While the funding environment for early stage life science companies can best be described as challenging, there are several myths that should not dissuade you from moving ahead with your idea. Early stage development money is never easy to find, but is there if you know where to look..like India or Israel.
Myth 1: Investors don't want to be more that an hour from their investments
Contrary to the convention wisdom that the smart money is only on the US coasts in Boston and San Francisco, pundits note that foreign investors are scanning the world for biotech and other life science opportunties. This is another example of how biomedical companies are born global, sourcing resources from around the world.
In contrast with global trends in other industries, foreign investment activity in the life sciences industry marked a steadily growing path. With more than 32,000 new announced jobs by international companies abroad – representing a 10% increase compared to 2008 – the pharma, medical and healthcare industries entered the global top sectors ranking for foreign investment. (http://www.life-science.se/se/74)
Myth 2: Biotech has taken a back seat to clean tech and software.
Close, but no cigar. The trouble is clean tech wasn’t even the largest investment category in the second quarter. It did top software and biotech in the third quarter. But for the year, clean-tech investments added up to between $1.9 billion and $2.6 billion while spending on software start-ups was at least $3.1 billion and biotech funding came in at about $3.5 billion. http://www.facebook.com/note.php?note_id=309979893364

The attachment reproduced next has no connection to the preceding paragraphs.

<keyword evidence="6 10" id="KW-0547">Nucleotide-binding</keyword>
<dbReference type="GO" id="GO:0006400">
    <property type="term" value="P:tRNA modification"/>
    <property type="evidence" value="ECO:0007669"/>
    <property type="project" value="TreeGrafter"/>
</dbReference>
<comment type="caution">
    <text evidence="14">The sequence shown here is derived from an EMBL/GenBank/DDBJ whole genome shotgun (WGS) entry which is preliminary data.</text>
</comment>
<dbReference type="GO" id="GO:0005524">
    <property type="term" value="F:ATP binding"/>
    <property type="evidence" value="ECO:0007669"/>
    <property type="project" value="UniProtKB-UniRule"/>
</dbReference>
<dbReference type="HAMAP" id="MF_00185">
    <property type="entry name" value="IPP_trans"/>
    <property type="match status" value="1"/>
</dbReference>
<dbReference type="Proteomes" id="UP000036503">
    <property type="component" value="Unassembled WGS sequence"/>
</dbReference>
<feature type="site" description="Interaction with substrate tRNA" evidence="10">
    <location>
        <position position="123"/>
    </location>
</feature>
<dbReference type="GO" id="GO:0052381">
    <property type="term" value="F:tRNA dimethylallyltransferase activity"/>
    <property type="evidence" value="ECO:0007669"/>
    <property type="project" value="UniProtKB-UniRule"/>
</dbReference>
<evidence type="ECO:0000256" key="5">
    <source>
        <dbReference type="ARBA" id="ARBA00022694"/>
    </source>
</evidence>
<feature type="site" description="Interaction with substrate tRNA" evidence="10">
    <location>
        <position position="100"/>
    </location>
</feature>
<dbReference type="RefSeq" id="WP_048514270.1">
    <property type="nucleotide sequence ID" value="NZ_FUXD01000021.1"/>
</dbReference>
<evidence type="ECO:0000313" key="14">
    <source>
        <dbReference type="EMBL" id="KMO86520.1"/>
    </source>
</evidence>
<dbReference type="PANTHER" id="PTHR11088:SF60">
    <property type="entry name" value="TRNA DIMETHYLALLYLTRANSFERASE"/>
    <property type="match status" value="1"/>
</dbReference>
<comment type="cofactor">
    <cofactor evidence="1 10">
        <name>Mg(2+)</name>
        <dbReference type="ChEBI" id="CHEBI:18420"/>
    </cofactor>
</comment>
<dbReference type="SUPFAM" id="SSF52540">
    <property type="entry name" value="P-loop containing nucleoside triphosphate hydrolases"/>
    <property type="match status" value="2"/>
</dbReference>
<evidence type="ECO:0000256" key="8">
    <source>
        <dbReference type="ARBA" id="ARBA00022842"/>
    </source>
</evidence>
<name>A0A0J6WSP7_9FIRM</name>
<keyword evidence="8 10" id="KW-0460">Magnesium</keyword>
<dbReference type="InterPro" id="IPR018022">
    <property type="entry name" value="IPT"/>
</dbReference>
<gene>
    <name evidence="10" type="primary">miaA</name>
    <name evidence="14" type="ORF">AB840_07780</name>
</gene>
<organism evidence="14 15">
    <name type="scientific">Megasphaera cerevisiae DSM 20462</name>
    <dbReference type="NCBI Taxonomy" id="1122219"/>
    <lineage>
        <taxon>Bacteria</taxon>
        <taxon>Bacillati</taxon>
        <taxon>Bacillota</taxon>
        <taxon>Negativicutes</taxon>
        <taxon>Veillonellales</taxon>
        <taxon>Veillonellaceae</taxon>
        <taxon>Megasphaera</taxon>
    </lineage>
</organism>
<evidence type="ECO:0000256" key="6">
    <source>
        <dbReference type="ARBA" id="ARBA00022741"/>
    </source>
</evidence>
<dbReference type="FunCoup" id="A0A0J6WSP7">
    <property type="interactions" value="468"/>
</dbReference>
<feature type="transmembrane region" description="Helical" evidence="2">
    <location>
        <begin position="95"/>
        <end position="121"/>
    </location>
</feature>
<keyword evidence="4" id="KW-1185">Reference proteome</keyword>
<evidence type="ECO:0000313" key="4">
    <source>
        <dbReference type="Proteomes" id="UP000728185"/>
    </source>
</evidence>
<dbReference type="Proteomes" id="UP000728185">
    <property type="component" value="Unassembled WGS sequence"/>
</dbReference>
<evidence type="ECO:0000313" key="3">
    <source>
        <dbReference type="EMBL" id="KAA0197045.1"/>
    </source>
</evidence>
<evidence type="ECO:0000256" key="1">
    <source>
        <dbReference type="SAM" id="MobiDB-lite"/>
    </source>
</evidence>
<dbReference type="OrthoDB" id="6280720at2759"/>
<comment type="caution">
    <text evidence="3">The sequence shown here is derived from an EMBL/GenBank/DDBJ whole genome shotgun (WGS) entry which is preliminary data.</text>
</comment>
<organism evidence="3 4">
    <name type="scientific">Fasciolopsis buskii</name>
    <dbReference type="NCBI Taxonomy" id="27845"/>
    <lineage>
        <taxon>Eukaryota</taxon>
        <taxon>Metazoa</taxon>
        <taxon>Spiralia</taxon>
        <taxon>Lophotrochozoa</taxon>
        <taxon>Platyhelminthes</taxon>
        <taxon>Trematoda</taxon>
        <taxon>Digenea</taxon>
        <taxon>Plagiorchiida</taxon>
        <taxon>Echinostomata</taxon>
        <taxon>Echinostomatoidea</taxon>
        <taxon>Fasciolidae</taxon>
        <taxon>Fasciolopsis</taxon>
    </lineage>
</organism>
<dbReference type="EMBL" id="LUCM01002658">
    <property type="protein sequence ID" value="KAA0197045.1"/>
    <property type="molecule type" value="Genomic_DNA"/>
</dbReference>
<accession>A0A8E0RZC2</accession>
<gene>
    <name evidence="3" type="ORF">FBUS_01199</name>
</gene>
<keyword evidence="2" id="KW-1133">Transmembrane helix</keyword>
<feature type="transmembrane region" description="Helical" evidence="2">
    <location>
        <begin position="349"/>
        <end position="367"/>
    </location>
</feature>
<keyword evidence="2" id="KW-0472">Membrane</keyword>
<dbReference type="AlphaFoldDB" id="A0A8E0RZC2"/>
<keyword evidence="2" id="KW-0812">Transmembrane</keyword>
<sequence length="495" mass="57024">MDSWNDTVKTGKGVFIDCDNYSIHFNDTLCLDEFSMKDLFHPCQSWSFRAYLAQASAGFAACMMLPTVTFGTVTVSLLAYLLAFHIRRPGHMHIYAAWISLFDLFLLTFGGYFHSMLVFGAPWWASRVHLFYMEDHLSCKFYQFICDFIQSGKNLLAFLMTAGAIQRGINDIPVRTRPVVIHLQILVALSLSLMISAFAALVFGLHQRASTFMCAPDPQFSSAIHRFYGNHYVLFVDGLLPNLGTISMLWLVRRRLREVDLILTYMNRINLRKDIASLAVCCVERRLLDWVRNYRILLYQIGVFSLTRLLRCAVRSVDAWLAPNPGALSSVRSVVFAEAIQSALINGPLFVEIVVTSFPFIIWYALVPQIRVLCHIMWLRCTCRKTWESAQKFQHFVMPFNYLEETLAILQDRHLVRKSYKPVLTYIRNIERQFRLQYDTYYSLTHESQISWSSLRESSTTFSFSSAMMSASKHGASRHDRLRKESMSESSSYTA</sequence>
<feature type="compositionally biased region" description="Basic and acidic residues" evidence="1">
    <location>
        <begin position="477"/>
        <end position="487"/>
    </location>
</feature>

Myth 3: Pharma companies are spending lots on R/D
The former head of Smith Kline Beecham observed that "Large pharmaceutical conglomerates spend 25-30% of their earnings on sales and marketing,and then spend 15% on R/D. They will need to swap these two items if they want to create earnings in the future". What's more, whilst it is widely acknowledged that the clinical development of medicines costs time and money, it should also be borne in mind that, according to a February 2000 NIH study, “public researchers often tackle the riskiest and most costly research, which is basic research, making it easier for industry to profit.”
Erythroprotein (Epo) was discovered after two decades of work by a university biochemist called Eugene Goldwasser at the University of Chicago. Marketed as Epogen by Amgen, it has gone on to become one of the world´s best-selling biotech drugs. But a large proportion of the basic R&D was paid for by the US taxpayer. http://www.eaepc.org/parallel_distribution/myth.php?n=2
The world is changing. Be aware that yesterday's truth is today's myth.
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